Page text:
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Comment: Re:Predictable (Score 2) 130

by metlin (#49609025) Attached to: SurveyMonkey's CEO Dies While Vacationing With Wife Susan Sandberg

He doesn't seem overweight for me.

While I feel for the family, to say that he is not overweight shows just how much society's perception of being overweight has changed.

Take a look at this picture, for instance.

And take a look at the body fat visual chart for comparison.

With the overhanging belly, he is easily 35-40% at least. While the majority of people today are fat (especially in the US), that is not healthy. If anything, until recently, 20-25% used to be average.

Above 25-30% is the fat territory, and that's when you start increasing your risk for heart attacks, diabetes, and strokes. Mr. Goldberg may have had a lot of things going for him, but he is most certainly more than a little overweight.

Assuming he's ~6 feet, I would argue that he is probably ~30-40+ lbs overweight. That is not at all healthy. I'm not arguing everyone should have abs, but there's a happy medium here. Mr. Goldberg is very clearly on the unfortunate side of the medium.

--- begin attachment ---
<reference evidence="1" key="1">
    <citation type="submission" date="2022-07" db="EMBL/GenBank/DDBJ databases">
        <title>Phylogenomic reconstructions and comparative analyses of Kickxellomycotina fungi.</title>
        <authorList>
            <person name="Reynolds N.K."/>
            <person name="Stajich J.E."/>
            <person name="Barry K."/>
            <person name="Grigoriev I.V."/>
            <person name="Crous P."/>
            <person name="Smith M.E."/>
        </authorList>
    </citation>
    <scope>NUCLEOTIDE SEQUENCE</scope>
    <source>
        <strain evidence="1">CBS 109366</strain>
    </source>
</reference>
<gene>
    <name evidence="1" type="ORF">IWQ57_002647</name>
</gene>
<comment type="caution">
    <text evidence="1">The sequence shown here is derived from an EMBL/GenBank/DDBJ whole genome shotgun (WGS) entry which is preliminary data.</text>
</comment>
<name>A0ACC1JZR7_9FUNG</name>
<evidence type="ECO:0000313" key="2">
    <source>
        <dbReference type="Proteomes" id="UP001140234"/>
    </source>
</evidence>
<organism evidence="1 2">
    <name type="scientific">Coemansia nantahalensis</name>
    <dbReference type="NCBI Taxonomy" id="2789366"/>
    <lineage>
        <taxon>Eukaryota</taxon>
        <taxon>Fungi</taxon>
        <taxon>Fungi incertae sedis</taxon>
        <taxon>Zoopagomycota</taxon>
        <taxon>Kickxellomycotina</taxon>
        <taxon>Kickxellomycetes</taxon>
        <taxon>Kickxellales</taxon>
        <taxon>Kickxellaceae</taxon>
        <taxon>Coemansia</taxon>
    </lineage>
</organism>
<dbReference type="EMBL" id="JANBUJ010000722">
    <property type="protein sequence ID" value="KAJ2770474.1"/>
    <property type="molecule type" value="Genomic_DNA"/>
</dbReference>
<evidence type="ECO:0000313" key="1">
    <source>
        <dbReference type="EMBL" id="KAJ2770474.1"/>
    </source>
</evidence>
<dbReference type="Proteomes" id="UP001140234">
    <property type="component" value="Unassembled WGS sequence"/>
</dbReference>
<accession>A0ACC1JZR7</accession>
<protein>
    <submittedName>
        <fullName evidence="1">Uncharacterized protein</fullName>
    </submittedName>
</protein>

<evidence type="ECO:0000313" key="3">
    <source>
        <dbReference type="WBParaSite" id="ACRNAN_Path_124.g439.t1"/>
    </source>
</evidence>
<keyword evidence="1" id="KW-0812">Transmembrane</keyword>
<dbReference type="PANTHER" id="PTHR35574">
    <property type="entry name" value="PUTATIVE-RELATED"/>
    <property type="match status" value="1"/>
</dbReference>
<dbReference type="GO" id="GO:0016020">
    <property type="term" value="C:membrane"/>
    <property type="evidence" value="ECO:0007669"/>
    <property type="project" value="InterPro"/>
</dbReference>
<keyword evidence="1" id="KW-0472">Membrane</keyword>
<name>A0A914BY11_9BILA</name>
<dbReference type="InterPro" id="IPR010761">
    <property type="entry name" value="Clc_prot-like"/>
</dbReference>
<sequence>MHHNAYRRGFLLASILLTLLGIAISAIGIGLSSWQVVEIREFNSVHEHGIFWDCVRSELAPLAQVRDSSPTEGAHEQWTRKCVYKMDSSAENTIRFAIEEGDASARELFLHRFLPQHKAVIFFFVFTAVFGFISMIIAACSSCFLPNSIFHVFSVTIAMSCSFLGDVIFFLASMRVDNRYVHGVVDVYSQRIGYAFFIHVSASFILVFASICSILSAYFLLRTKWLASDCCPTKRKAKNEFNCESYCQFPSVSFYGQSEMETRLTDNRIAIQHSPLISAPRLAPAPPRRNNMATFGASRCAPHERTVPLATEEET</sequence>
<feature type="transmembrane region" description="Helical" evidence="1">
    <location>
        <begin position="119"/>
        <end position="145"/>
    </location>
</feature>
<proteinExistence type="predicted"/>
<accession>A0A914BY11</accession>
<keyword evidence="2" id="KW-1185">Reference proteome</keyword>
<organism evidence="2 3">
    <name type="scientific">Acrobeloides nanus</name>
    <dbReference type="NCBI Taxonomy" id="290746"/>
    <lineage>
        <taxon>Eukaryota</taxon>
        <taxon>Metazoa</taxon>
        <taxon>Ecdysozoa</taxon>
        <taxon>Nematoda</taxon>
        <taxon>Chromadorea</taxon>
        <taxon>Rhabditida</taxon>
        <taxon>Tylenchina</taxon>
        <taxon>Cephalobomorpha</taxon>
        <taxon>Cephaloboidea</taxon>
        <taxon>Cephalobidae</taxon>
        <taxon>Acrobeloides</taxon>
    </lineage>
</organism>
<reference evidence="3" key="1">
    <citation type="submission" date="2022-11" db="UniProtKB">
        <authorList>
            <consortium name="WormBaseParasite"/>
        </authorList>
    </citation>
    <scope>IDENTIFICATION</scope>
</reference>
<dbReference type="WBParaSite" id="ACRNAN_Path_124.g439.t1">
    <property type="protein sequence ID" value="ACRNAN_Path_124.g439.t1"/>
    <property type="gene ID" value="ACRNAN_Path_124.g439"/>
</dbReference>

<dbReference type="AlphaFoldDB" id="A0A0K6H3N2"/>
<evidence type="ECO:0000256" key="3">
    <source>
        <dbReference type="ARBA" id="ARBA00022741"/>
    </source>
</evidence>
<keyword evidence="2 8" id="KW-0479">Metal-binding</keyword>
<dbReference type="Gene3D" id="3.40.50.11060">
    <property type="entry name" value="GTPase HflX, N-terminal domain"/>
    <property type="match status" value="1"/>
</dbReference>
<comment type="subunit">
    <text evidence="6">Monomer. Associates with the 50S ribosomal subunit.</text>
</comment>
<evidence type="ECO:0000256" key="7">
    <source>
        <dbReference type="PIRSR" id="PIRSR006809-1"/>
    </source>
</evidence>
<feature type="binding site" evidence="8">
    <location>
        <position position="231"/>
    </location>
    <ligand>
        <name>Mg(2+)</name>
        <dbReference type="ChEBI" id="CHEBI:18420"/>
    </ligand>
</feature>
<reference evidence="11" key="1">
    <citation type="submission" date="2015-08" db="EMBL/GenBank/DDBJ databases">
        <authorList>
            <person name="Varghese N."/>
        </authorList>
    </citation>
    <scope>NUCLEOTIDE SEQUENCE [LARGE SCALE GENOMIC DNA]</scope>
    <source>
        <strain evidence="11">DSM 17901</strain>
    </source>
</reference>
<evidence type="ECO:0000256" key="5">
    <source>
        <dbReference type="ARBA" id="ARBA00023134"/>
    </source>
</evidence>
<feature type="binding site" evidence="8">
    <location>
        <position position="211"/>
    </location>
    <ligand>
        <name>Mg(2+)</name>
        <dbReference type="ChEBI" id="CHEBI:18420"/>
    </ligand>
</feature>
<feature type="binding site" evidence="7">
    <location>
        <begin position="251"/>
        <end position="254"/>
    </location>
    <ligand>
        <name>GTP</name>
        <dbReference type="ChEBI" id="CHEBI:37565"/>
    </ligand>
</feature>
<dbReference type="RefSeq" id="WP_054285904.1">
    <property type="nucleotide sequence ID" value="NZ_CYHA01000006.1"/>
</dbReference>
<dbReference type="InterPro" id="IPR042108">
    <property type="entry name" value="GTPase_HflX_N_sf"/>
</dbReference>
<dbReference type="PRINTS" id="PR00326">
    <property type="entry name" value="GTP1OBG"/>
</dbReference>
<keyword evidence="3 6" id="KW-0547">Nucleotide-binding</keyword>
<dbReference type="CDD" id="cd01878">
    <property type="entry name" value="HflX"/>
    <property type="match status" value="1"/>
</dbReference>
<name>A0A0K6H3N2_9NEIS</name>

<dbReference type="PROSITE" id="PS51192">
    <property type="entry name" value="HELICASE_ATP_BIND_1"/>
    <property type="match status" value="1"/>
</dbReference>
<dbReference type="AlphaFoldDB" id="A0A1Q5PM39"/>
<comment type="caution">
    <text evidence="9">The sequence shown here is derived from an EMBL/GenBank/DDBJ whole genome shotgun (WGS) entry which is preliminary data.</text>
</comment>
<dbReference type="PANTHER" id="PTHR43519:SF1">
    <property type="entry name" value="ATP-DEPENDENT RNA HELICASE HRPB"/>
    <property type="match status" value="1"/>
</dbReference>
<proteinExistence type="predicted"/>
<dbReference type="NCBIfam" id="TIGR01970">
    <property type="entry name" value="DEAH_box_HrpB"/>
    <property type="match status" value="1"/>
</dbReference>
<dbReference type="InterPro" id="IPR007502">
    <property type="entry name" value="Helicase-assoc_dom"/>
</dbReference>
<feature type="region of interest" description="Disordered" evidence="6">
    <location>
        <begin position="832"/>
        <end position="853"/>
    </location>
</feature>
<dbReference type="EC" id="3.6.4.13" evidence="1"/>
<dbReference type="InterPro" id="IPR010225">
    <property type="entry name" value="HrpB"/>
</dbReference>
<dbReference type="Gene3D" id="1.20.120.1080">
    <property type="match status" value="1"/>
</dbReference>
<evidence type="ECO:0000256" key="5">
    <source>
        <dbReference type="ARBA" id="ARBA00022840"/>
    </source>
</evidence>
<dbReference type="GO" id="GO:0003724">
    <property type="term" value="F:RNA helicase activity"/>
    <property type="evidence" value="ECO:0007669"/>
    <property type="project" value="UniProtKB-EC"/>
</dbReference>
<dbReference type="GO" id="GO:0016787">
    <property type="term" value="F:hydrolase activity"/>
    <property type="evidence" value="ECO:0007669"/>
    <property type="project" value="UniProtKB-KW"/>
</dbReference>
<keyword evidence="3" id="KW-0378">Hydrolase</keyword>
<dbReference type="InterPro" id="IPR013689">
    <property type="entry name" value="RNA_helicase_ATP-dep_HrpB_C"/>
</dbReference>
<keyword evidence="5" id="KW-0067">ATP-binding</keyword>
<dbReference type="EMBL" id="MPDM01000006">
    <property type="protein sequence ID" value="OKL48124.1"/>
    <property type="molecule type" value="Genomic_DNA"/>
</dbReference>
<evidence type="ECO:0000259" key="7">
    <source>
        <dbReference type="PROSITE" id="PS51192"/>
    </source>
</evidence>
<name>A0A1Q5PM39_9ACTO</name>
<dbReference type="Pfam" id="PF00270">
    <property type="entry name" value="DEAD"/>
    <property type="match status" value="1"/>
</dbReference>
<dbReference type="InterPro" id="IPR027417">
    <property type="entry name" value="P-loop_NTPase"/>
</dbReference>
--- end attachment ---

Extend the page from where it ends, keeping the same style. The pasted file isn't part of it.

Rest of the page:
Comment: Re:It changes when the 'wrong' people do it. (Score 1) 17

by smitty_one_each (#49606063) Attached to: When did Net Neutrality change?

There are plenty people that can actually work happily together without any such nonsense.

I defy you to show a non-trivial, worked example. Even for a stylized case like a symphony, there are still interpersonal rivalries at work. The "entropy of the human soul" can be minimalized (at, say, a monastary), but never retired. And a symphony or a monastery are miniscule, edge cases.

Comment: Re:It changes when the 'wrong' people do it. (Score 1) 17

by smitty_one_each (#49590947) Attached to: When did Net Neutrality change?
No, it's a function of organizational behavior. The least-worst thing to do is implement the minimal set of rules required, and change out the people in charge of monitoring them quite regularly.
And, while no raging fan of Rome's bureaucracy, I haven't ever met a monk or priest that wasn't a walking copy of the Beatitudes.

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